This is likely going to be the kind of game you come back to, to relive the experience and has all the rewards and limitations of narrative focused experiences. With that said, there are some elements of path choice, branching narrative, and player equipment choices (that change playstyle) that will warrant a second playthrough.
The most promising element of replay for many players will be the difficulty settings. The game plays VERY differently between the three settings. My hope is that most players will understand the game in stride by playing on NORMAL and then return to the game to challenge themselves on the HARD setting.
We’re pretty sure that the voice acting is going to play a huge role in The Vale. How has it been in ensuring this is fitting of the overall experience? Could you talk us through how the recording sessions worked with the actors, and how the process was different compared to a visual game?
The majority of recording sessions were run similarly to what I did in AAA. I’ve always taken recording very seriously, provided actors with scripts well and advanced and solicited their input on the writing. I cast close to type, which is not always an obvious thing to do in the world of voice acting. Many actors cover a variety of accents and can be cast to do multiple roles spanning several cultures. For economic reasons I would have my main actors cover off some smaller roles in accents they were comfortable with, but buy-and-large I was able to rely on the actor’s intimate familiarity with the various cultures we were evoking (fantasy versions of Middle East, Europe and Britain). We even recorded a good chunk of the VO in London to ensure accent authenticity for British characters.
For the visually impaired actors in the cast, I was introduced to what I thought was an impossibly difficult method of performance. Two of our actors were able to record with the guidance of a text reader… where they would be hearing the lines read robotically and instantaneously saying the lines in character. I was personally astounded as to how well this worked. For both actors, it was a technique that took a year or so to master.
We guess the audio was always going to take centre stage, but have you ever toyed with adding any type of visual element too?
At one point I thought of being a purist and going the other way; to have no visuals at all. However the particles proved to help sighted players understand how they are moving in the 3D space; when they are turning on the spot versus moving forward are backward. Most blind players were not confused by this… and once the basic movement was understood by sighted gamers… most preferred to play the game with eyes closed.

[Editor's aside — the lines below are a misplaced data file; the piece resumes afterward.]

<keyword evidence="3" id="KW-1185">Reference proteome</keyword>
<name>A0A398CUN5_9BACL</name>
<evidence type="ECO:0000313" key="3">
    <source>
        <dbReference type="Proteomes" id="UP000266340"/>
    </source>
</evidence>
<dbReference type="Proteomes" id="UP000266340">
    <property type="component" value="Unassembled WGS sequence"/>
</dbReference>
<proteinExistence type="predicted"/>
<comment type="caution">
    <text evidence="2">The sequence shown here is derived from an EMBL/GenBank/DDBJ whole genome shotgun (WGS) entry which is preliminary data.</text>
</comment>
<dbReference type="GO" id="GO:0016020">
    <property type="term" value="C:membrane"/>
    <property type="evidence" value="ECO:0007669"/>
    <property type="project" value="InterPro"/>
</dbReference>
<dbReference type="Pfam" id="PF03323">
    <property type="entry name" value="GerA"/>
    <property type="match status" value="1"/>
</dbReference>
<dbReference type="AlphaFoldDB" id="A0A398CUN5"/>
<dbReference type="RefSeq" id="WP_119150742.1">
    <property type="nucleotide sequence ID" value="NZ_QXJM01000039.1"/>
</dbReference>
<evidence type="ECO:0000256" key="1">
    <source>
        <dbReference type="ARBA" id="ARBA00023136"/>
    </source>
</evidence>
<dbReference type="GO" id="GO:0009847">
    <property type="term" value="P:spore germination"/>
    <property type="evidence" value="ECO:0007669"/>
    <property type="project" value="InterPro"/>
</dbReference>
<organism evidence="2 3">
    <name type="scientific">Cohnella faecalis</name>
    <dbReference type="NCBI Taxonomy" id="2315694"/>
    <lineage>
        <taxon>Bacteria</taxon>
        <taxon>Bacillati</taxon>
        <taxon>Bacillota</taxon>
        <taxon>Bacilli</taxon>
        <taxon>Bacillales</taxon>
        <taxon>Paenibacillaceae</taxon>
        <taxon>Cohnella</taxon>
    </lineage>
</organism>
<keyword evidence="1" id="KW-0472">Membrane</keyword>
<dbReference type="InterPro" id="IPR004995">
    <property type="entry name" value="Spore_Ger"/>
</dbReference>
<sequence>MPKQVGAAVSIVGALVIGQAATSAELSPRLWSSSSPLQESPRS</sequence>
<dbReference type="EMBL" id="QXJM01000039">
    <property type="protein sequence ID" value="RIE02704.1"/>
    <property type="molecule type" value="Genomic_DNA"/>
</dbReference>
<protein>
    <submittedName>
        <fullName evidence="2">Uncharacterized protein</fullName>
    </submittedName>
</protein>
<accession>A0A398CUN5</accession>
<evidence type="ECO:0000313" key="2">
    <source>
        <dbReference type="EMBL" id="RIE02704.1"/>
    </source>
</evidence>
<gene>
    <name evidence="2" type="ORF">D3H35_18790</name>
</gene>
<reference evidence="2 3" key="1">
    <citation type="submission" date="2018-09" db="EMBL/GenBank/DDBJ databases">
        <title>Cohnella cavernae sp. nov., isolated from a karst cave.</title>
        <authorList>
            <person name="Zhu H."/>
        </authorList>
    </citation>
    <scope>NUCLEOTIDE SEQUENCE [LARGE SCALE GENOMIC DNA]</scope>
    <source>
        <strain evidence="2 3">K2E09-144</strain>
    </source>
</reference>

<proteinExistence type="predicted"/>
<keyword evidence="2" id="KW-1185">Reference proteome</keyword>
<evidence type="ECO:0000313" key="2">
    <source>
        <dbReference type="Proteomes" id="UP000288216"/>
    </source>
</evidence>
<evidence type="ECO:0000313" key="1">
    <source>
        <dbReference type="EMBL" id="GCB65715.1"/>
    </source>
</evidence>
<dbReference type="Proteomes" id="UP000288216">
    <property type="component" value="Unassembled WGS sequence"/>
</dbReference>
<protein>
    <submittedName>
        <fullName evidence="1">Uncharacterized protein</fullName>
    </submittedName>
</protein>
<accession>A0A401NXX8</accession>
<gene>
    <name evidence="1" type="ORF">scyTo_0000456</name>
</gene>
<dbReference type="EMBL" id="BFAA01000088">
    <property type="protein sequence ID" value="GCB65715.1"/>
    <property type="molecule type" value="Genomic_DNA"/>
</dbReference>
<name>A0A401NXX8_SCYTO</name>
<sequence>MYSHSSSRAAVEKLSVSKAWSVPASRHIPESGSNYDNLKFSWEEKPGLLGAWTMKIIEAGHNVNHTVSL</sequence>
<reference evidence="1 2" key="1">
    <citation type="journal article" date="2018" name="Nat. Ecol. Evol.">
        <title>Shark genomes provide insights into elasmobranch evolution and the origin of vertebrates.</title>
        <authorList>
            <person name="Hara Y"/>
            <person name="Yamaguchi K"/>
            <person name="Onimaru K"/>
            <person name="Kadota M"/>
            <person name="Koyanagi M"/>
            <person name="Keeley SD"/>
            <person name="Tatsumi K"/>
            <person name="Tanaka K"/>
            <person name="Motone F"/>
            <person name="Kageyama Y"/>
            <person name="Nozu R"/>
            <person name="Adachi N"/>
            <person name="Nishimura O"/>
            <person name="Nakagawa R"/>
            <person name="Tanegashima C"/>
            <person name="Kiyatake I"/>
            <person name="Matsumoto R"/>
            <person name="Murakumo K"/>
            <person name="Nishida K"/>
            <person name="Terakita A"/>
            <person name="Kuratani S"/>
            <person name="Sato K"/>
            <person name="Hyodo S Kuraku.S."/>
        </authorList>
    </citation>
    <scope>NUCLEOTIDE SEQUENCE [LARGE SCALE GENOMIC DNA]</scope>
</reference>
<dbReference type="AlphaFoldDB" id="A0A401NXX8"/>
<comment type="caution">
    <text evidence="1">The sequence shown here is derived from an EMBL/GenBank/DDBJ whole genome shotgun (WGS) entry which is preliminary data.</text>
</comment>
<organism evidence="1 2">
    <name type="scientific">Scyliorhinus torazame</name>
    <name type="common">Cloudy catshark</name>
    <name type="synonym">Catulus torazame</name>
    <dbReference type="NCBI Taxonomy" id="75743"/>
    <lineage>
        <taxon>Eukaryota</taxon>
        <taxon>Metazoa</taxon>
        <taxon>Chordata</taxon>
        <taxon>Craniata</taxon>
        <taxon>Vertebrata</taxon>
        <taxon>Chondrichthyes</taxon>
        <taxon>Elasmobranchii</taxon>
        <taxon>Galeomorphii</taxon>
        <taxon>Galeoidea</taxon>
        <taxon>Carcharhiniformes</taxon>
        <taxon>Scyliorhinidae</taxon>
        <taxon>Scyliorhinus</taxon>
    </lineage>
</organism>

Ultimately we decided not to take visuals beyond these simple particles.. We do not want players to feel like they are missing anything if they choose to close their eyes while playing.
I would hope and expect most players will close their eyes when playing. It aids immersion and makes sections of the game more meditative. For me personally it’s a VR experience without the nausea. The particle animation and colour shifts do reflect elements of the environment and player mood (snow, rain, battle, burning village), but everything that matters is present in the soundscape and particle changes merely serve to break visual monotony for those who choose to play with their eyes open.
What has been the initial, and then on-going, reaction to those who have found out that The Vale is an audio-only experience?
The most common reaction is a great one: “I can’t believe this actually works!”.
If the game start to garner broader interest and recommendations I suspect there will be a few games that will try it and won’t be able to get past the lack of visuals
If you could give one tip to any player getting ready to settle down with The Vale, what would it be?
Close your eyes.
How has The Vale gone down with gamers since it was provided as part of the Xbox Summer Game Fest Demo event? Did you find that this increased its recognition in the gaming world?
It could not have gone better. People who are open to the idea of playing an extended audio based experience seem to be assured by the demo that this is going to work… That the narrative is there, the performances are there and that the gameplay is fun and exciting.
My biggest concern was that interest in the game would come because of the obvious novelty but the game itself would not do the idea justice. It’s sometimes hard for a Canadian to admit, but I think we’ve done a good job.
When and on what formats will we be seeing The Vale: Shadow of the Crown?
Hopefully late summer… if covid pushes production into the fall we may have to launch in the new year… We’ll have to see. We will also be launching on PC. I would love to explore a VR version of the game to throw head tracking into the mix and be able to proclaim that VR headsets can be transformed into expensive blindfolds. This, however, will all be considered after launch.
And finally, where do you see The Vale going after launch? Are there plans for expansion or a sequel?
I would love to keep building out the world of The Vale… in particular I would love to develop a standard visual game set in the world of The Vale that pulls all the inclusivity forward into this new title. We’ll have to see.
Huge thanks go out to David for sparing us some of his time in order to chat about The Vale: Shadow of the Crown. You can follow Falling Squirrel over on Twitter to be kept up-to-date with how the game develops. Or of course, keep an eye on these pages and we’ll be sure to update you in the build-up to launch of The Vale on Xbox One and PC.